She persevered tirelessly to ensure her sons received an education and the opportunities they deserved. Mama Kaahwa’s determination bore fruit as her three sons excelled academically, eventually pursuing careers in medicine. Driven by their mother’s example who put them through Ndejje Secondary School, then onto Makerere and Mbarara universities, they graduated as medical doctors, bringing hope and healing to their community in rural Hoima.
Tragedy struck Mama Kaahwa’s family once more, when they lost her eldest son, Dr Manzi in a heart- wrenching car accident while he was on duty returning from Kampala to Hoima. The loss of her beloved son was a devastating blow, leaving an indelible mark on the whole family.
As if fate was unrelenting, Mama Kaahwa now faces another harrowing challenge. Her second son, a promising young surgeon Dr Anthony Buhangamaiso, who has served in hospitals across Uganda; such as the Soroti regional referral hospital, Nsambya and Hoima hospitals is now battling a life-threatening kidney failure that requires a specialized operation only available in Kenya.
The operation scheduled for September 15, offers hope of saving his life, but comes at a significant cost. With limited financial resources at her disposal, Mama Kaahwa has tried. She told me of how she has used her small pension and income from coffee-growing to pay for transportation to and from Kampala and Hoima, weekly for dialysis treatment.
She told of the times she has slept on the floors of Nsambya hospital watching over her son, and how this is becoming increasingly difficult at 70 years of age. Yet she and the family are determined to do everything they can to save Dr Buhangamaiso.
Today, Mama Kaahwa is turning to community and the kindness of strangers for help. Despite her advanced age, Mama Kaahwa and the rest of the family are tirelessly working to secure the funds needed to ensure her son’s surgery can take place.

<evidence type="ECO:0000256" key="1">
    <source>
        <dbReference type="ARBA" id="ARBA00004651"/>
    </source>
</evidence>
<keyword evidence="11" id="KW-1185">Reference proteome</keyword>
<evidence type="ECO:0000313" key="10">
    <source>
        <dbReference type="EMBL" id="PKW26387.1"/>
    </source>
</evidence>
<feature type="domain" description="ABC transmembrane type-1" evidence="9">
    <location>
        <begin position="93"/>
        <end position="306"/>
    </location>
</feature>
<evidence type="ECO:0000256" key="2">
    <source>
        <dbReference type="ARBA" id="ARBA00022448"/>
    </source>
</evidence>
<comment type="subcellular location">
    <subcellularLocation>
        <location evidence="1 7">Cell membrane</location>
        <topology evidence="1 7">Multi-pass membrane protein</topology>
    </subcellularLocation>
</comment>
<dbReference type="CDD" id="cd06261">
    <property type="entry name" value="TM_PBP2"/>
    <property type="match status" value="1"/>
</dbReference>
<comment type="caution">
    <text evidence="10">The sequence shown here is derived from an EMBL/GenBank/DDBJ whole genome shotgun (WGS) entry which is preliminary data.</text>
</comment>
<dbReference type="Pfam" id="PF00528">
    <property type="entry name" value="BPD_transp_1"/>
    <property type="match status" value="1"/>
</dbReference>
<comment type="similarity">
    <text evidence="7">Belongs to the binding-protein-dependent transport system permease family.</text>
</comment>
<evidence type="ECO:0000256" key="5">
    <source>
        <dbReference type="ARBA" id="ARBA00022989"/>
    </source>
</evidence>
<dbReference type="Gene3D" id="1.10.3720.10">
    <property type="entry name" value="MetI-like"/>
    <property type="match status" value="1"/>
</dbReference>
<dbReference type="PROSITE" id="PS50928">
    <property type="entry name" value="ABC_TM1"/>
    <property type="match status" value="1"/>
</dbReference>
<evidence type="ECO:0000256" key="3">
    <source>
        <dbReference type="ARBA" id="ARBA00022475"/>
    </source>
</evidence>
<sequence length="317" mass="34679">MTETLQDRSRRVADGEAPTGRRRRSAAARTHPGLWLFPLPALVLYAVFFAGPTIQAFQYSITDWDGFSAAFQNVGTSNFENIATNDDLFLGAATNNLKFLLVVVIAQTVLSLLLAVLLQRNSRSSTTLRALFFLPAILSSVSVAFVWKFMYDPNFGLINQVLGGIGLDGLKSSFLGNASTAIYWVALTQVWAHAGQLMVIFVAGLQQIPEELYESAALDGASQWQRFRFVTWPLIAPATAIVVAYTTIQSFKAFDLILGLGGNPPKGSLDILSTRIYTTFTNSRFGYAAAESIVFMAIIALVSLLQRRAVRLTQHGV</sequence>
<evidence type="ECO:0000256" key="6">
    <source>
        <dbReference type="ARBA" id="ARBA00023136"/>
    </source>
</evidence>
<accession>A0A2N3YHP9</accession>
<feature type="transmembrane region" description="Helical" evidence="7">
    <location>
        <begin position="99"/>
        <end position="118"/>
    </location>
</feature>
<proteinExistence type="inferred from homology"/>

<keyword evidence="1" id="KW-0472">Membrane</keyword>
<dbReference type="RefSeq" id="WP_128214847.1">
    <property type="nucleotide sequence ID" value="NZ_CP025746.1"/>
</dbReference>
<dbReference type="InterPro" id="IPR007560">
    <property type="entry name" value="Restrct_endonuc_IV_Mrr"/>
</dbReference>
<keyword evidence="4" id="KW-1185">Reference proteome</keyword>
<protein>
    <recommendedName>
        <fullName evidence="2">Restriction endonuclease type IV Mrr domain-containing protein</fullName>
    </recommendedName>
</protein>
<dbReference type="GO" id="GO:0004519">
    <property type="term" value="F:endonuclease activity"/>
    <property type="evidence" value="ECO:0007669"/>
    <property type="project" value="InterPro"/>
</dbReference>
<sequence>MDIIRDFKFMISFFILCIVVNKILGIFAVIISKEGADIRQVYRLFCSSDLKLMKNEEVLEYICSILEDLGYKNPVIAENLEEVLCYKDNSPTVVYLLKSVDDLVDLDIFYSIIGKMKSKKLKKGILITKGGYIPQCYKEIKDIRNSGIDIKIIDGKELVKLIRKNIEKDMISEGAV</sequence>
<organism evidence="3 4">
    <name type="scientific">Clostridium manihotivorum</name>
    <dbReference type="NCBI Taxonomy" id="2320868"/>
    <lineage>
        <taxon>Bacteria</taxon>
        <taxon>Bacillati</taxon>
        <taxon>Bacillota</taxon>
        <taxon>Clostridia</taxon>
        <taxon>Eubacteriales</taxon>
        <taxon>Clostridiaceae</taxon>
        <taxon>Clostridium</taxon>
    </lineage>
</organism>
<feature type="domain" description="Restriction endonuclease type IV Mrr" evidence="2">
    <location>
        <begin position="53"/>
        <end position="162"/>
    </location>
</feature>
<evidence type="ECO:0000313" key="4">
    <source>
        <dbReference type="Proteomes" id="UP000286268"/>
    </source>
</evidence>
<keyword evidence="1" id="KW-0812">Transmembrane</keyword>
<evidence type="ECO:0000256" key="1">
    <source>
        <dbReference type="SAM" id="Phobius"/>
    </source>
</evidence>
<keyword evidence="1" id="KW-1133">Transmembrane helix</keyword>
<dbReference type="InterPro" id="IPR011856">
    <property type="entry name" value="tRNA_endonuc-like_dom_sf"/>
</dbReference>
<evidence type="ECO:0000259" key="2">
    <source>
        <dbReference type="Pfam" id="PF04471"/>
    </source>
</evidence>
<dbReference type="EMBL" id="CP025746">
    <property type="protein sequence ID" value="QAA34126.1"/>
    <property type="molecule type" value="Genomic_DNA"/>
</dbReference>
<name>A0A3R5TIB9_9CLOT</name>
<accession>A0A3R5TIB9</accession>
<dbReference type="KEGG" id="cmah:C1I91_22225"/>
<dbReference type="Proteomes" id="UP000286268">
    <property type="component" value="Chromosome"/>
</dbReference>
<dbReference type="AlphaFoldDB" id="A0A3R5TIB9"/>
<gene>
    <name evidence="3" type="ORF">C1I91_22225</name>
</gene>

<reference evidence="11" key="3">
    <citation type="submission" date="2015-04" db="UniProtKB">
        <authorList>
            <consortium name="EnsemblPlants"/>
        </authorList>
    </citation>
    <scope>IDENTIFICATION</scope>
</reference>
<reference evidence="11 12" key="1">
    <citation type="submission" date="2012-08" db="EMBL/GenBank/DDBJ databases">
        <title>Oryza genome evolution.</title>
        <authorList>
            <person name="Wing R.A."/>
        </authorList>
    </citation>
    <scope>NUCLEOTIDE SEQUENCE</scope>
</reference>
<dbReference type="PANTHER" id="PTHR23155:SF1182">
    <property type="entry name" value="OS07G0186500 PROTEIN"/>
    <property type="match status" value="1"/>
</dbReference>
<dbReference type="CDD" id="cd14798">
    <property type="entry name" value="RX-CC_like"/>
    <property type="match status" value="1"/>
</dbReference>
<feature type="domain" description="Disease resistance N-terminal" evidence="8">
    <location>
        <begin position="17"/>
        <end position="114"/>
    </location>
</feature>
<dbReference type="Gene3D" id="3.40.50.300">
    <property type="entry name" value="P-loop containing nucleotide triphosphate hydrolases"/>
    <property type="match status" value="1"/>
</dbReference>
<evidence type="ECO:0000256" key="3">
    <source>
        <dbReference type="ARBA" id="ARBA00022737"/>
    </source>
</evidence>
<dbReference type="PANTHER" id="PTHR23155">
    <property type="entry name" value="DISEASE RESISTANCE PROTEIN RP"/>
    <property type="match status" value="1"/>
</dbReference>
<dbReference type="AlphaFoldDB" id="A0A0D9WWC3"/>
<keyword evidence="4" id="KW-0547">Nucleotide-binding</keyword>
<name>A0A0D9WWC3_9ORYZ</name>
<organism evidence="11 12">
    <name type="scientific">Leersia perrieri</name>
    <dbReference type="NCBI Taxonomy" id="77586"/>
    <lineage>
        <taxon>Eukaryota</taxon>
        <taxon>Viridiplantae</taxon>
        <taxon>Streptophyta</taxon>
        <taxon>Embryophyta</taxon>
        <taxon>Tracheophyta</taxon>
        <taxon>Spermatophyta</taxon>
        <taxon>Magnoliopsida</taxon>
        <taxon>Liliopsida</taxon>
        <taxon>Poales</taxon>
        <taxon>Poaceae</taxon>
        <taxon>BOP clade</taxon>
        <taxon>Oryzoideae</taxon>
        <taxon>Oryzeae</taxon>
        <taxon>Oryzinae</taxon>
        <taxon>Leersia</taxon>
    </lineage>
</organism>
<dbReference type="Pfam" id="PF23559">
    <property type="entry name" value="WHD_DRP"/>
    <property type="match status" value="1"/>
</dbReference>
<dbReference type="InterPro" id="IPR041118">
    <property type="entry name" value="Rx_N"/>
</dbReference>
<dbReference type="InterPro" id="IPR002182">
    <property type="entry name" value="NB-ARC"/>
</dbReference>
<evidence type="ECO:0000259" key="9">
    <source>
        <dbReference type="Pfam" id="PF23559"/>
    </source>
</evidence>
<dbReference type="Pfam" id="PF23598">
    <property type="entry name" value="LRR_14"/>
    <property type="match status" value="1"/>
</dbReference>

In an act of immense love and selflessness, Mama Kaawha’s daughter-in-law, Martha Namugabo, has volunteered to donate her kidney to save her husband’s life. Martha’s willingness to sacrifice echoes the profound love and unity that have defined Mama Kaahwa’s family’s journey.
As Mama Kaahwa navigates the challenges of life as a retired teacher and once a mother of three doctors, her story serves as a testament to the resilience of the human spirit. Her unwavering commitment to her family’s well-being and the sacrifices she has made over the years inspire those like myself who hear her story.
As the clock ticks toward the critical surgery date, Mama Kaahwa’s hope is that the generosity of the community, the kindness of strangers and the love of her family will come together to provide the means to save her son’s life.
Her journey reminds us all that in the face of adversity, the bonds of family and community can be a source of strength and hope, capable of overcoming even the most daunting of life’s challenges.
For support, Dr Buhangamaiso can be reached at 0783 264808